inexpensive, has no knots and also finishes well. Birch plywood in my neck of the woods costs around $70 a sheet. Poplar is cheap.
SIZING MATERIAL My lumberyard has a panel saw, so I had them rip the two sheets of plywood into four 24-in. wide pieces. Not only did this allow for easier carrying and transport, but it eliminated the step of my having to cut it down to a narrower width. That saved me time.
SHELF CLEAT DESIGN For the shelves to be secure, we usually install 1-1/2-in. wide cleats on the wall to support them using two finish nails per stud. The problem for this project was that the cleats were not long enough to hit enough wall studs for proper fastening. Instead of using wall anchors, we decided to use vertical poplar cleats on both sides of the shelves. This design essentially creates a plywood box, and the poplar gave use solid nailing throughout the entire length of the cleat. This also allowed us to use narrower cleats, which meant that we could hide them behind our 1-1/2-in. shelf nosing. LAYING OUT HE SHELVES We knew the size of the stack- able laundry machine units, so we added 8 inches to determine the top shelf height. We wanted to allow plenty of air space for ventilation, at the top and sides. Working from the top shelf loca- tion downward, we started to lay out our shelves. Knowing that the client wanted a laundry basket on the floor, we allowed for 17 inches between the bottom of the first shelf to the finished floor. (Note that the flooring was not finished at this point, so the the thickness of the flooring to be installed had to be calculated). We the cut our two vertical plywood sides to the height of the top shelf (minus the 3/4-in. top shelf), and then laid out the five equal shelf locations. We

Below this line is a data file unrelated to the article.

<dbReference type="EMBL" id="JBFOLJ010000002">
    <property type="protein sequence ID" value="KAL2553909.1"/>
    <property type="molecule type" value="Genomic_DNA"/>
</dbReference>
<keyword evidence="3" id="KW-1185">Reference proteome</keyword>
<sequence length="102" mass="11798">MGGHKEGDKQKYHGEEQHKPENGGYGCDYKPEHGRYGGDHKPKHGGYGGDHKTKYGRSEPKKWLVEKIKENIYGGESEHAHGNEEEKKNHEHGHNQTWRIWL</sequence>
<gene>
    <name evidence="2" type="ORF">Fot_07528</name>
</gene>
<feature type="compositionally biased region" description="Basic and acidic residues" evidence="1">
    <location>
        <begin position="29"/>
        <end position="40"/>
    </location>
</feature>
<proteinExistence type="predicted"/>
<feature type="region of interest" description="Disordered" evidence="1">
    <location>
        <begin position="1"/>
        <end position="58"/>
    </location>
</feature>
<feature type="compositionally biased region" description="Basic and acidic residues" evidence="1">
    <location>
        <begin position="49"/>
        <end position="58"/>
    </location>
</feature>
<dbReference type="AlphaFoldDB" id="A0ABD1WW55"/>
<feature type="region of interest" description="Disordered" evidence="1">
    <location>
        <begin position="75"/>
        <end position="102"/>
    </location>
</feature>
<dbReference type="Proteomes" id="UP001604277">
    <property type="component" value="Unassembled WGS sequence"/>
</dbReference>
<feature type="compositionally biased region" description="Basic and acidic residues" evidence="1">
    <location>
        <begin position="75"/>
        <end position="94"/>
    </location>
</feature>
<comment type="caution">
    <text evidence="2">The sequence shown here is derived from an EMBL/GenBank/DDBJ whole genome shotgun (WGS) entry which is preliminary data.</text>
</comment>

Fasten the cleats with finish nails while the glue sets. Dry-fit the components to double- check the shelf size and design before final installation to the wall. When spacing the shelves, keep in mind the distance between the shelf nosing that will be installed (1-1/2” in this case).